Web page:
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Besigye arrested as he plans fresh protest

KAMPALA, Apr 18 – Ugandan police on Monday detained opposition leader Kizza Besigye ahead of a planned protest over spiralling food and fuel prices in Kampala which he was set to join, police and party officials said.

"Besigye was arrested as he left his house this morning and is being held in Kasangati police station on the outskirts of Kampala," Alice Alaso, secretary general of Besigye\’s Forum for Democratic Change, told AFP.

Police spokesperson Judith Nabakooba confirmed the arrest and said it was in connection with the planned demonstration.

Alaso said Besigye was leaving his home and preparing to walk to work as part of a peaceful demonstration when police "stopped him at his gate."

Besigye, 54, walked to church unobstructed on Sunday but his "walk to work" campaign saw him detained for several hours a week ago.

President Yoweri Museveni has warned he will deal firmly with any unauthorised demonstration and mocked Besigye in a press conference on Saturday.

"We made it clear to Besigye that you are not going to demonstrate or to walk. If you want to walk, go somewhere and take a walk," Museveni said.

Ugandan police on Thursday clashed with protestors in Kampala and several other towns as Besigye appeared bent on opposing the regime, two months after losing to Museveni in elections he claimed were rigged.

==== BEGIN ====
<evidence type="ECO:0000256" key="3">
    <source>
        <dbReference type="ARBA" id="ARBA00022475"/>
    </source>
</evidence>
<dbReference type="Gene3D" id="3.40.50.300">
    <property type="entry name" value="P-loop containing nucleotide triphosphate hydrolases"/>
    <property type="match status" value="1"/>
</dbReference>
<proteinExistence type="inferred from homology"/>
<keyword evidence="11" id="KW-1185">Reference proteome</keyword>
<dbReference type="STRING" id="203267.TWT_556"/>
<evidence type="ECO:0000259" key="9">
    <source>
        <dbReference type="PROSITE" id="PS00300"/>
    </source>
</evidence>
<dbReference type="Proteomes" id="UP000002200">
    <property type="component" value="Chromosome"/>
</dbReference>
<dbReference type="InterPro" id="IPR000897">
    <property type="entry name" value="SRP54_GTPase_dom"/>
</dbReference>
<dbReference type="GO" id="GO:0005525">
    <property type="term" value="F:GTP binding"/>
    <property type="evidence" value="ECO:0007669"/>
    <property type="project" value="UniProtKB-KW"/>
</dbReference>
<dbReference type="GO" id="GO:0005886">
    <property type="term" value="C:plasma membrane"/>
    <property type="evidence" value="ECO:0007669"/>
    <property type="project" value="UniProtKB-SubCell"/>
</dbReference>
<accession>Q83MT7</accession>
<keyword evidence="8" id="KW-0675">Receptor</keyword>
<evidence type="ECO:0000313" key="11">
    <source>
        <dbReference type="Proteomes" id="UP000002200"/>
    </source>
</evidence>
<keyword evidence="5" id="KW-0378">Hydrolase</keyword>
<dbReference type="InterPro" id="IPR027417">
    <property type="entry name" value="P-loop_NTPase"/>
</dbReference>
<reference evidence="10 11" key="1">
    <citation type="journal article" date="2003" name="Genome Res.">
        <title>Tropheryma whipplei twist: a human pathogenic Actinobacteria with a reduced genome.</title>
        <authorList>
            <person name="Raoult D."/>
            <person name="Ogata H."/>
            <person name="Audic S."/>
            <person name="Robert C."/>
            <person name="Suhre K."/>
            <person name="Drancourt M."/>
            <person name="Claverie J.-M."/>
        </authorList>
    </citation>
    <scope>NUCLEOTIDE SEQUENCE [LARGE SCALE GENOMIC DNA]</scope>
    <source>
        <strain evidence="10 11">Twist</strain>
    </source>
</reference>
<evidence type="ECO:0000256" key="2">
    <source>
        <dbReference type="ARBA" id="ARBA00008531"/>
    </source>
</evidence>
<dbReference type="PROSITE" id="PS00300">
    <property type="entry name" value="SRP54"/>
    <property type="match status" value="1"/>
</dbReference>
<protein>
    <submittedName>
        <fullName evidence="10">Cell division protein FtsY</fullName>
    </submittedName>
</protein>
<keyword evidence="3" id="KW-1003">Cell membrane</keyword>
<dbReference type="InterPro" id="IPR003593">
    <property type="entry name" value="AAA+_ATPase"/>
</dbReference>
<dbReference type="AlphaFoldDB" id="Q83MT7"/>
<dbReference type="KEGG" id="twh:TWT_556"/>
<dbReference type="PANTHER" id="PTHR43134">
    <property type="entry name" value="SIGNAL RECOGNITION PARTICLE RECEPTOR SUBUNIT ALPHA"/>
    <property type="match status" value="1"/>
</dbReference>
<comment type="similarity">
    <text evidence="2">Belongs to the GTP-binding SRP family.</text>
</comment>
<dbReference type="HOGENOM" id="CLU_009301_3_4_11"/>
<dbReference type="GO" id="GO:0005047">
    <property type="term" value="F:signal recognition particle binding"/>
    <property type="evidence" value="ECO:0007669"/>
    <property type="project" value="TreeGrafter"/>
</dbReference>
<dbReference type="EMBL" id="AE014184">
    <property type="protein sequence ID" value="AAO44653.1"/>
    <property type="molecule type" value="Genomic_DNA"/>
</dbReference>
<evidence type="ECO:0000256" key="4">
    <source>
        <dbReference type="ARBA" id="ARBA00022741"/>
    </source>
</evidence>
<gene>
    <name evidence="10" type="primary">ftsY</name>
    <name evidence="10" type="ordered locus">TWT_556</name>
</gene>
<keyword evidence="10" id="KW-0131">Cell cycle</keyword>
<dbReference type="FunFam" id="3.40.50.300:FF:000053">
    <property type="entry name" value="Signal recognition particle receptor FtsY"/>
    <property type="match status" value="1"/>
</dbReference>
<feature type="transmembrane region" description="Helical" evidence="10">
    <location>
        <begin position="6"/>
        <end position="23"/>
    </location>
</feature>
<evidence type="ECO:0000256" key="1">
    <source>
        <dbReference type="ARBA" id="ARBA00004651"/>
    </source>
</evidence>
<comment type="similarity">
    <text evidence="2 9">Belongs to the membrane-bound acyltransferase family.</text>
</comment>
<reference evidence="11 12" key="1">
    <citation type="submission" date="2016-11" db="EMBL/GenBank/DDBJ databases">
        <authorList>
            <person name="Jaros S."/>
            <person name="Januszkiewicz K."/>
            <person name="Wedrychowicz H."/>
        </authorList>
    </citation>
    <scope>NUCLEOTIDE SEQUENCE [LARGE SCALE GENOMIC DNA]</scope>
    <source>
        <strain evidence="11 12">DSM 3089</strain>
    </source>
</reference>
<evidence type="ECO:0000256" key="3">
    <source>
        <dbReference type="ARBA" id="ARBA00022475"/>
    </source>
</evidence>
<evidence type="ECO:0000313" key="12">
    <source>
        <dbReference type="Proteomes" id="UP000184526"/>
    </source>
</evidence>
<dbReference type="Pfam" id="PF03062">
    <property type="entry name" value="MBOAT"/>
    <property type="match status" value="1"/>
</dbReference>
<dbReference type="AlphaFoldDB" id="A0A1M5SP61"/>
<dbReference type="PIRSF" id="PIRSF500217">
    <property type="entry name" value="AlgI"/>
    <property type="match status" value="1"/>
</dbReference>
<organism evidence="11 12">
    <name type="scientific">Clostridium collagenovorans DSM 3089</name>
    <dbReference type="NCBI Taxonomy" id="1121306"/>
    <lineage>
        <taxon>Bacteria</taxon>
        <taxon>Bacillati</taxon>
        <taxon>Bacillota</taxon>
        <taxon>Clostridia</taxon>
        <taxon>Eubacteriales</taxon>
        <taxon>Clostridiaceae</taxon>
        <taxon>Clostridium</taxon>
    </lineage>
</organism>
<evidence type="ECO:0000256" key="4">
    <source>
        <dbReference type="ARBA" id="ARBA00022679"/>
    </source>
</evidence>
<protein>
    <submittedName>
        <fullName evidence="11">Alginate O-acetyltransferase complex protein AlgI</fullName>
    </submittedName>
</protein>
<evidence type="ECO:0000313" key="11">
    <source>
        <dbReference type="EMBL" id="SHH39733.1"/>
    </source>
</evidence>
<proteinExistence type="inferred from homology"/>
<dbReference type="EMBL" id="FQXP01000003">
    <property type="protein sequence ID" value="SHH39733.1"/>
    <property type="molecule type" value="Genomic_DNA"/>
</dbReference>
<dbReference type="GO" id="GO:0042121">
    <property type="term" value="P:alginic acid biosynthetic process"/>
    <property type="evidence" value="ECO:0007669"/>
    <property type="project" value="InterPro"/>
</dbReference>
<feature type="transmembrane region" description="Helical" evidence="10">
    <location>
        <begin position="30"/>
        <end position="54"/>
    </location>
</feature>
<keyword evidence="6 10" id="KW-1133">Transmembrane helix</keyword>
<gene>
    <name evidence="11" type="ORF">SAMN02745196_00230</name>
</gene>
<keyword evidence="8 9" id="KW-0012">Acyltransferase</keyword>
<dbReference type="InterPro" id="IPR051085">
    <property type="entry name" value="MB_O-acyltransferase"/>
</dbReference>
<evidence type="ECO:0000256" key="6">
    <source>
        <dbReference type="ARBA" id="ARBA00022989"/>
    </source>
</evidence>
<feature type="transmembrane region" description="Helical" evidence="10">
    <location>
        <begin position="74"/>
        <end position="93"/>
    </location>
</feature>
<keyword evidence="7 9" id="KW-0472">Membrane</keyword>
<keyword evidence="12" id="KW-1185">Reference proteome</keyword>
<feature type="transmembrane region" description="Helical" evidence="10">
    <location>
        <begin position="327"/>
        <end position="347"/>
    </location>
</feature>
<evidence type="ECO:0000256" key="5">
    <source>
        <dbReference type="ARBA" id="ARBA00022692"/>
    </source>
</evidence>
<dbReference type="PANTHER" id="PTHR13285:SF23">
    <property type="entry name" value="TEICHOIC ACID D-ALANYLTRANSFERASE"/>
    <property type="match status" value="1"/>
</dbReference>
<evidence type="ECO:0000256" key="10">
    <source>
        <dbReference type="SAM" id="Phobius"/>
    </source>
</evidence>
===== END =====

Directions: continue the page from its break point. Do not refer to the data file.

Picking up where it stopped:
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Protestors say steep prices are due to bad governance but Museveni, who has ruled the east African country for a quarter of a century, insisted drought and foreign factors were to blame.

"Food prices have gone up because of unreliable rain and the bigger market in the region. Will the world prices go down because Besigye has demonstrated?" he said.

The consumer price index grew by four percent in March from the previous month and the country\’s year-on-year inflation rate stands at 11.1 percent.

Museveni argued that Besigye\’s opposition drive risked destabilising the economy further and urged Ugandans to act responsibly and use fuel sparingly.

Besigye had warned before the polls that Uganda was ripe for an Egypt-style revolt but stopped short of calling for mass street protests to challenge the results, which saw Museveni re-elected with a landslide.

The so-called Arab Spring contagion failed to take hold in Uganda after the elections.

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